That’s what makes inbound powerful.

Bring it together with WordPress

We built Jumplead to deliver this inbound marketing process, it runs across 15 web servers and uses around a dozen web technologies to create as simple a way for people like us to do sophisticated online marketing.

It sits behind your website to let you understand your buyers and create an inbound marketing process that persists over time and reacts to your buyers activity.

WordPress is already a fantastic platform for publishing, we think it should be a great one for marketing too.

Looking for the Inbound Marketing Automation Sweet Spot.

People buy to solve a problem they have and marketing problems tend to be specific and tactic related like sending an email marketing campaign or creating a landing page for an Adwords campaign.

More rarely does someone say “Hey everyone! We need to re-engineer how we do our marketing from the ground up” – to sell this kind of strategy change you need a new methodology (inbound marketing anyone?).

So if you’re building a web app, one that solves a specific problem looks like a safe bet, plus if you can monetise it with monthly plans that sit between $10 to $60 there’s a relatively low level of friction for most organisations.

So, why on earth did we choose to build marketing automation software?

We’ll it goes something like this.

Lets go back in time

We launched our web application Jumplead as a visitor identification tool back in 2011.

A website analytics system designed to work out the identity of the organisations that visit your website based upon their IP address. This information can be very useful for pro-active sales teams as they can focus upon prospects with a real requirement.

It makes sense to target organisations that have a need rather than those that don’t, right?

With Jumplead we were also entering a marketplace where existing providers were charging around $600 per month. So our $80 looked pretty good.

We grew well. Partly due to our main competitor aggressively approaching B2B businesses and quoting $600 when we had some good visibility in Google as a technically equivalent alternative service.


IP analytics isn’t for everyone

We’ve always believed in using our own product and yes we could see the organisations visiting our website and I started trying to hunt down the people within each organisation that looked like they might be a good match for us.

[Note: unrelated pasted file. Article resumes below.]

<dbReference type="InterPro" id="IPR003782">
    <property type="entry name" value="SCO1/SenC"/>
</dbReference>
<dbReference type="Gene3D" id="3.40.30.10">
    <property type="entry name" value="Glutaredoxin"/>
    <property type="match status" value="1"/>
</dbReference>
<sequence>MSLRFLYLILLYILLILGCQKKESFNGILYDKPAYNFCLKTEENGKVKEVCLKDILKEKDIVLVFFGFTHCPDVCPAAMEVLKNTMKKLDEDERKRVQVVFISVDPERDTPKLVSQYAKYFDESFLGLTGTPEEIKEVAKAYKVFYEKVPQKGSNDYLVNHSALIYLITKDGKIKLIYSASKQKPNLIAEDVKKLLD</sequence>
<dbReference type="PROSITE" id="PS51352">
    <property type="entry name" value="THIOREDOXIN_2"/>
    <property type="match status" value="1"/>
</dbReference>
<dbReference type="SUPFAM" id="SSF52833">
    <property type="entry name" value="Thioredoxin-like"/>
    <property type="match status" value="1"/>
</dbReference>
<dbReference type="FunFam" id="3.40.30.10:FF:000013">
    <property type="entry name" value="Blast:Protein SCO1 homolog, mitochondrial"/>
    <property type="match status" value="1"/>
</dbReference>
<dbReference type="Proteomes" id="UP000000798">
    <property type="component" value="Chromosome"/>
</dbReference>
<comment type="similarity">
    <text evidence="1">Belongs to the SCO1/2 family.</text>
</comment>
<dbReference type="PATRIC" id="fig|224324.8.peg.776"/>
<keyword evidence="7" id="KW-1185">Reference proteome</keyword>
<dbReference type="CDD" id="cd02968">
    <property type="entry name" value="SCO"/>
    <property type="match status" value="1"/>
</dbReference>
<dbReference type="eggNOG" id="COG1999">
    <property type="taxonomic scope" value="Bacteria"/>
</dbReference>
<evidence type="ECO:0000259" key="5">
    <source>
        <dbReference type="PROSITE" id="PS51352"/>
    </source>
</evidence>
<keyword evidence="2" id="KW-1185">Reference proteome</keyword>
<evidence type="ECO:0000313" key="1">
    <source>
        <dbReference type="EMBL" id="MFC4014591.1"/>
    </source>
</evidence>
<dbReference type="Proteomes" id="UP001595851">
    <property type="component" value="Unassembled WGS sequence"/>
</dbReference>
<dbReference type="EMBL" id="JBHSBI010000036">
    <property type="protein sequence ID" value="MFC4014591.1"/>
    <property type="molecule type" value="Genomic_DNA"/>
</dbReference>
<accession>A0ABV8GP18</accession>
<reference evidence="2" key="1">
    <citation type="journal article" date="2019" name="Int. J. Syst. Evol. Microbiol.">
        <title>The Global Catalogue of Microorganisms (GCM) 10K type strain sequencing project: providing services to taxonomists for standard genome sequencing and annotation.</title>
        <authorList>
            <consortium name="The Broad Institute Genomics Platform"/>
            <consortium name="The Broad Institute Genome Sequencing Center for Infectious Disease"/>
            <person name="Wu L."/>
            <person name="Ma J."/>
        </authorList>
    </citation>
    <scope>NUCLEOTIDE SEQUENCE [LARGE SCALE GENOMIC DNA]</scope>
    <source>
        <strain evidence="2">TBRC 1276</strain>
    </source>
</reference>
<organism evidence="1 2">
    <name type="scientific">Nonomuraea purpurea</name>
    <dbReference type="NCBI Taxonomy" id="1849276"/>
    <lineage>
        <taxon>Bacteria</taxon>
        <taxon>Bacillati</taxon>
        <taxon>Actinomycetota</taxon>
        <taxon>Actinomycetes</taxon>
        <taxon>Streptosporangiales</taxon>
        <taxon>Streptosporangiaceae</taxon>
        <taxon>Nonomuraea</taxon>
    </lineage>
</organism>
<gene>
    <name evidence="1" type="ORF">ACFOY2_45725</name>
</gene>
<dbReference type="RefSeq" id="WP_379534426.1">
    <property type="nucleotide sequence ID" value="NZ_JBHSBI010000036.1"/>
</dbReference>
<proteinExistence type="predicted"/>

I found out a few things:

  • People don’t like you ringing them up out of the blue. (Actually some were okay, some were rude).
  • Identifying the individual person in an organisation to talk to can be very difficult.
  • The people I did get to talk to were way early in their purchase cycle and didn’t necessarily have approvals or even budgets.

So, I was generating lot’s of notes and reminders to call people back in 6 months. Not a way to grow fast.

(Saying that we’ve still got plenty of early customers that just use visitor identification and nothing else, just because it’s working for them).

Where’s the secret sauce?

We needed more from Jumplead. What we needed was a way of understanding how ready a visitor is to purchase, so we didn’t throw resources at following up poorly qualified prospects.

Plus we wanted our analytics to tell us when our prospects were ready to talk to us.

Also, a way of retaining a level of engagement so that we could keep in touch with (and sales intelligence on) those that were interested.

All in a way that we could scale up without employing whole teams of people to manage the process.

We quickly realised that as great as our app was, we needed marketing automation.

Buy or Build.

After some research it became apparent that the kinds of tools we would need cost thousands of dollars per month.

But hey! We already had analytics and a CRM within Jumplead, plus if we were drooling at the window of the promise of marketing automation but hamstrung by price, other people must be too.

So we decided to go roll our own and build the features into Jumplead.

Aside from the time and resources required to build a marketing automation system we had a significant product design challenge. Because we really dislike complexity and marketing automation reeks of complexity.

Just the name conjures images of techno-voodoo and corporate “leveraging-sale-side-demand-generation-in-a-360-degree-pyjama-equity-matrix” style babble.

So we thought we’d do our best to keep it simple, and affordable.

We wanted anyone to be able to pick it up and quickly get value from it, then work into the features over time. For a traditional marketing automation system you need to buy training and maybe hire an implementation partner, that’s not us.

So if you want to send email, great! Do that, and if you want to see what your contacts do on your website after your campaign goes out – add the tracking code to your website.

Or if you want to add conversion forms and landing pages, do it! Knowing that if you want to follow up with an auto responder, send a sales team notification or even carry on profiling contacts across multiple forms – you don’t need to look around for yet more software.

Even if you just want to identify those visiting organisations, you can.

So here we are trying to build an inbound marketing automation system that’s simple enough for us all to use.

Tall order.

I said earlier that people buy web apps to solve a problem and large organisations traditionally buy marketing automation because it can solve their marketing problems at scale.

Our gamble is that small and medium size businesses will recognise that the immediate problems they face are better solved by a system that will allow them to grow their marketing in ways that they might not have considered already.

I’ll let you know when we’re done. :)